From 0:31 to 0:36, however, the subsequent phrase is apocopated. In the previous two five-bar phrases, the vocal line ends with an accent on the downbeat of bar five. Rests fill the rest of the bar, at the end of which the singer sings a pickup note into the following phrase. In this third phrase in the larger phrase grouping from 0:31 to 0:36, nevertheless, the fifth bar that consists mostly of rests is cut off. Instead, the singer elides into the fourth phrase in the phrase grouping.
After this third phrase, which consists of just four bars, a fourth phrase follows, which also has only four bars.
This fourth phrase is then repeated. The final, fifth phrase again consists of only four bars.
In all, this third metric layer is comprised of five phrases, some of which have five hyperbeats. In other words, there are two different levels of hypermetric asymmetry in “Habib Galbi.”
Schematically, this hypermetric organization looks like this:
(Phrase 1) 5 bars
(Phrase 2) 5 bars
(Phrase 3) 4 bars
(Phrase 4) 4 bars
(Phrase 5) 4 bars
In total, each phrase grouping consists of not 16 bars (4+4+4+4), as is customary in Western music, but rather 22 bars (5+5+4+4+4).
This phrase grouping does not appear just once. In fact, it is the primary musical theme of the song. It is repeated numerous times (four times in its entirety, to be specific).
Formal Organization (Metric Layer 4)
If one were to go up another layer metrically, one would be left with the highest possible stratum: the form of the song. “Habib Galbi” is in a kind of harmonically and tonally static binary form, consisting of alternating A and B phrases.
Each of the five-hyperbeat phrase groupings can be seen as the A section. After the first A sounds from 0:19 to 0:45, an instrumental interlude follows from 0:46 from 0:55. This interlude can be seen as a contrasting B section. Although the melody here, played on a synthesizer, resembles that sung in the previous formal section of the song in its use of rhythm and melodic mode, it is strictly symmetrical and quadratic—that is to say, it is compromised of a simple grouping of four phrases, each of which consists of four bars in duple meter.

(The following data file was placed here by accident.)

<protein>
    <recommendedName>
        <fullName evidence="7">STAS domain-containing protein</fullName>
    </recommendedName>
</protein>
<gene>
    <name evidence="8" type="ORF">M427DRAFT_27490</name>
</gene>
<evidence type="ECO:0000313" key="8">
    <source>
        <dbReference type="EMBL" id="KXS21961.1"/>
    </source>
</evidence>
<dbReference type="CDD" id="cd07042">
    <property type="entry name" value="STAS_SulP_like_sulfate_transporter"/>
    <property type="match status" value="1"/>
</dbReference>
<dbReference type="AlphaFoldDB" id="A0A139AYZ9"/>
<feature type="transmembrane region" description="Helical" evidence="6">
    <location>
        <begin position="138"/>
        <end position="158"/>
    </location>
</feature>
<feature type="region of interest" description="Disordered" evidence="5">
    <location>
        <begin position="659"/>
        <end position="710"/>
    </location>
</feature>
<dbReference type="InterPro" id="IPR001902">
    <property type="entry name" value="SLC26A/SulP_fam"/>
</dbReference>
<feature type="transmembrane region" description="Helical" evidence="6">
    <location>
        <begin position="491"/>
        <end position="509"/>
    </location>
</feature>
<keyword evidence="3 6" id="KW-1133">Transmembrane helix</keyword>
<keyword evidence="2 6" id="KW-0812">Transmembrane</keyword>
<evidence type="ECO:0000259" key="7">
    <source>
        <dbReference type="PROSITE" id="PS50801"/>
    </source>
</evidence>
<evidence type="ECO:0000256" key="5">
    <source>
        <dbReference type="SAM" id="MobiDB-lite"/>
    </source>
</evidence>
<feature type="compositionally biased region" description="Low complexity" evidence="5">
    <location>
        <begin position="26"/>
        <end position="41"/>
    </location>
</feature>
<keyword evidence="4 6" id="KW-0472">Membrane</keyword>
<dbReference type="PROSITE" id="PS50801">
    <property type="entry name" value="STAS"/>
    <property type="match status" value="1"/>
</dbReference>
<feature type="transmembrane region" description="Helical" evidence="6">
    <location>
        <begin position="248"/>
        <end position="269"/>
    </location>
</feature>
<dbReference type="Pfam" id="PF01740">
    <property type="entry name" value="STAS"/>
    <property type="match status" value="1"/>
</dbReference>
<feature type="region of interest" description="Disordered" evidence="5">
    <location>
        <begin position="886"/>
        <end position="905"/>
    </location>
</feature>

From 0:55 to 1:21, A is repeated. B follows again after this. This binary pattern follows for the duration of the song.
Schematically, this formal organization looks like this:
Intro (0:00 to 0:19)
A (0:19 to 0:45)
B (0:46 to 0:55)
A (0:55 to 1:21)
B (1:22 to 1:31)
A (1:31 to 1:58)
B (1:58 to 2:07; repeated again from 2:07 to 2:17)
A (2:17 to 2:44)
B (2:44 to 2:53; repeated again from 2:53 to 3:03; repeated a final time from 3:03 to 3:12)
A (just the first bar of the phrase, from 3:12 to the end)
Although asymmetrical phrases are not very common in popular music, they do appear every now and then—especially in styles influenced by traditional and folk musics. What is rare to hear in popular music, however, are passages that contain both asymmetrical phrases and asymmetrical phrase groupings.
A-WA describe their music as a combination of EDM and Yemenite folk music. In the former, asymmetric metric and/or hypermetric organization is uncommon; in the latter, it is prevalent. Their music, then, finds its metric middle ground, if you will, through asymmetrical groupings of symmetrical meter. In this way, A-WA can round off the asymmetrical rhythms of Yemeni-Arabic traditional music with the symmetrical meter of EDM and hip hop.
It is difficult to get people accustomed with Western music to dance to asymmetrical meter. If “Habib Galbi” were in 5/8, many listeners would likely find it difficult to “find the beat” and dance to the song. In place of metric asymmetry, A-WA, whether unwittingly or wittingly, preserve traditional Yemenite rhythms through the utilization of hypermetric asymmetry.
The fact that the song is wildly popular demonstrates just how effective such an approach is, and makes it all the more interesting.